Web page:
Rethinking Higher Mortgage Rates

When the Fed increased bank rates at the end of 2015 the natural assumption was that mortgage costs would also rise but so far such predictions have been …

When the Fed increased bank rates at the end of 2015 the natural assumption was that mortgage costs would also rise but so far such predictions have been a bust. According to Freddie Mac, rates for 30-year, fixed, prime mortgages went from 3.95 percent for the week of December 17th when the Fed announced its increase to 3.73 percent for the week of March 17th.

“These declines are not what the market anticipated when the Fed raised the Federal funds rate in December,” said Sean Becketti, Freddie Mac’s chief economist, in early February. “For now, though, sub-4-percent mortgage rates are providing a longer-than-expected opportunity for mortgage borrowers to refinance.”

What “the market anticipated” is often based on the false idea that mortgage rates and Fed interest policies move in tandem. As The New York Times points out, “many people think mortgage rates are tied to the Fed’s action, but there is no direct link. The Fed controls a key short-term rate, while 30-year fixed-rate mortgages are generally priced off the 10-year Treasury bond, which is influenced by a variety of factors, not just short-term rates but also the outlook for inflation and long-term economic growth here and abroad.”

Not only are fixed rates in decline but the same is also true with adjustable rates. This is especially odd because many ARMs are tied to indexes which should move up and down with Fed policies, but so far at least that hasn’t happened. Freddie Mac reports that 5/1 ARMs were priced at 3.03 percent for the week of December 17th but fell to 2.93 percent by the week of March 17th.

“If anyone needed proof that mortgage rates don’t move in lock-step with Fed funds rates, what we’re seeing now is ‘Exhibit A,’” said Rick Sharga, executive vice president at Ten-X, an online real estate marketplace. “A variety of economic trends and world events have combined to keep rates historically low, presenting an excellent opportunity for people to finance and refinance investment properties.”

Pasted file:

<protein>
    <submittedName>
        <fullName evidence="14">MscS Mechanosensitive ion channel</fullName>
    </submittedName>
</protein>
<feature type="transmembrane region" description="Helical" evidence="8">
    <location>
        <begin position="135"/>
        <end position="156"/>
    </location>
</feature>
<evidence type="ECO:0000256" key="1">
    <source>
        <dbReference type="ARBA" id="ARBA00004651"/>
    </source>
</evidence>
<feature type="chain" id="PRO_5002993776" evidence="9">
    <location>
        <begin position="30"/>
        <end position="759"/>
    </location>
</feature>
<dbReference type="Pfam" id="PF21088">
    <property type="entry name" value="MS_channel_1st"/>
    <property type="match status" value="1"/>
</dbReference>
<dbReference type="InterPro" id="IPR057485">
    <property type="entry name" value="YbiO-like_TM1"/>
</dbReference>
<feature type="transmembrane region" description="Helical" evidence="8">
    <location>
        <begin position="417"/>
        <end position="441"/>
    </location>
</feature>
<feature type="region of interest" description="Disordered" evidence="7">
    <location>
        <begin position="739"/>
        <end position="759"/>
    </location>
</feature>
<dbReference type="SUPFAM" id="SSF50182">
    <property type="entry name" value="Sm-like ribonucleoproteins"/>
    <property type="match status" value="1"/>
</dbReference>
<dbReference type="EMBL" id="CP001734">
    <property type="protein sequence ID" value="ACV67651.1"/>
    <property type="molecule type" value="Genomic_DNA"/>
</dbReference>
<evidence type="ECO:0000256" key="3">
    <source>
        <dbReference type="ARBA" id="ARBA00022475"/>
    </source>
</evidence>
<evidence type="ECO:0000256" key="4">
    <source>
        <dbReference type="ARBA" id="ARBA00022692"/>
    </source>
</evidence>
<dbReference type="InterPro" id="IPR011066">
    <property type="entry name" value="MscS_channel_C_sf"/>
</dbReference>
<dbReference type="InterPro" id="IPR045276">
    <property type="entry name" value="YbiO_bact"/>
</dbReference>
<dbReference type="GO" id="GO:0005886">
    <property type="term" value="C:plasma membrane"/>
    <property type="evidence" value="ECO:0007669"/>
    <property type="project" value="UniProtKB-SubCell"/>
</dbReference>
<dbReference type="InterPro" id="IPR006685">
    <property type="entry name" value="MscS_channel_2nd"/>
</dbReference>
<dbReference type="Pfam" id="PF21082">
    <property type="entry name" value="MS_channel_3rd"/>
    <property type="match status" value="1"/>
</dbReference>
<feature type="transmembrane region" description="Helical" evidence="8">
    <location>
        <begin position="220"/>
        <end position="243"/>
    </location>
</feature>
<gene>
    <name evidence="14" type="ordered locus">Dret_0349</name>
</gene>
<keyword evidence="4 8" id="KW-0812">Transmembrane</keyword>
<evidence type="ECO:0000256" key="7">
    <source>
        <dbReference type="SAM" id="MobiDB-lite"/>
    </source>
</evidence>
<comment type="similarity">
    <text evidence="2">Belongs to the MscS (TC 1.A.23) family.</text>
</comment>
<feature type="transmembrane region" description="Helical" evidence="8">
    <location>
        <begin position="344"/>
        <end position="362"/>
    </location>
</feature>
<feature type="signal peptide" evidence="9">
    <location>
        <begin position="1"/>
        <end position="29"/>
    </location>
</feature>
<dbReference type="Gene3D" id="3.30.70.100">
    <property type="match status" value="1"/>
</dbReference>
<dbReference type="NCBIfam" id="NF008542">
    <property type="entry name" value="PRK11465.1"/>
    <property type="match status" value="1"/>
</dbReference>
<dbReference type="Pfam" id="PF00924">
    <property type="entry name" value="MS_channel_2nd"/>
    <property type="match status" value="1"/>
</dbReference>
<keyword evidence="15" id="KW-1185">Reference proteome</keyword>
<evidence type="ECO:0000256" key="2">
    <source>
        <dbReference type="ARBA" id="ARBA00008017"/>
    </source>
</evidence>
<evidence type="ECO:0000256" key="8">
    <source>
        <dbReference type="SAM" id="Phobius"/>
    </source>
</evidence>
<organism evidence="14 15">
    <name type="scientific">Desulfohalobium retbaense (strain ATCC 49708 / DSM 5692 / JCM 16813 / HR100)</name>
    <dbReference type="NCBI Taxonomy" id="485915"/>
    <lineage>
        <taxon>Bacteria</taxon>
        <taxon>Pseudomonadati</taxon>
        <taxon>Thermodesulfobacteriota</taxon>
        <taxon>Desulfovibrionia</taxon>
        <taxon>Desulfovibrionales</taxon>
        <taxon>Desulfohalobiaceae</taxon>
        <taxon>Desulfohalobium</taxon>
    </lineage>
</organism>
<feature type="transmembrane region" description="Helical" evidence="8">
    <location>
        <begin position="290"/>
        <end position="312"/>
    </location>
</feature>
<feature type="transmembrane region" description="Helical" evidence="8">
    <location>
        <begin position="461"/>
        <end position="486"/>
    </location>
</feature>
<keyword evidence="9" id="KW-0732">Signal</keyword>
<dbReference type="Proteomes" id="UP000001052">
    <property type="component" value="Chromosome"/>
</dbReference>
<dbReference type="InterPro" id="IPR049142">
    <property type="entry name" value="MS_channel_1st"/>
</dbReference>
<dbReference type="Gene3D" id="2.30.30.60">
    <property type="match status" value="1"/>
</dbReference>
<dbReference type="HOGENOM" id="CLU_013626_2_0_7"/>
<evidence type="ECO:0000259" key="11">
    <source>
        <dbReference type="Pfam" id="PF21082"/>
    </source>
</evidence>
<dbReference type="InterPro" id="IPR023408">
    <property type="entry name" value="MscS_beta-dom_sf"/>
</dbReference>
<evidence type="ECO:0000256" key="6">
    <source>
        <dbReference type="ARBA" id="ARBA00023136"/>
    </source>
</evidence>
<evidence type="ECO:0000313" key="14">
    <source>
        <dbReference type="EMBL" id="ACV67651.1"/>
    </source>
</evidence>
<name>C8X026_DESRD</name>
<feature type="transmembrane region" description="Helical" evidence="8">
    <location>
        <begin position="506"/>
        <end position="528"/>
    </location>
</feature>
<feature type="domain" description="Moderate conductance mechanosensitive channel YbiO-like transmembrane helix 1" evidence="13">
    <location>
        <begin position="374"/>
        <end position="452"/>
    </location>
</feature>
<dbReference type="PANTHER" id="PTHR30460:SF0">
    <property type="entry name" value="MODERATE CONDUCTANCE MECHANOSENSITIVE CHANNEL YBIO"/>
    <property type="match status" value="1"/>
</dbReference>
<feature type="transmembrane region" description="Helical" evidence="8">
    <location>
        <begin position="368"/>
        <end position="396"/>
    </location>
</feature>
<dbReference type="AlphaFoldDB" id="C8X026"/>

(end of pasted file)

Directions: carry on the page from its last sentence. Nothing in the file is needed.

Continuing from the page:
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One could suggest that easing credit is responsible for lower rates but that seems unlikely. Access has been falling for several months and the Mortgage Bankers Association says that for January “credit availability decreased over the month, driven by a decline in some FHA and conventional offerings as compared to the previous month,” according to Lynn Fisher, MBA’s Vice President of Research and Economics.


With higher bank rates and less credit availability it might seem as though mortgage costs should be rising but that simply hasn’t been the case. So why have mortgage rates been heading south? Several reasons stand out.

First, US banks now have excess reserves worth $2.3 trillion. These are reserves above required set-asides. It’s hard to see how rates can rise with so much idle capital.

Second, the world is flooded with an estimated $5.5 trillion now invested worldwide with negative interest rates, according to a JPMorgan Chase chart posted originally by the Financial Times.

Third,, labor productivity was down 2.2 percent in the fourth quarter. This figure suggests that businesses are not making capital investments to improve productivity and therefore that previous gross domestic product predictions may turn out to be optimistic. With less productivity the case for higher rates becomes more difficult.

Fourth, many had thought the Fed would have additional rate increases in 2016, perhaps four or so .25 percent hikes every few months. Now – just as in 2015 – the timing of such predictions is being pushed back and there are even suggestions that there might not be any additional increases. For instance, BloombergBusiness reported in January that bond traders “are pricing in a sub-2 percent U.S. inflation rate for the next 30 years.”

If those bond traders are right then we’re in for low interest rates for a very long time.


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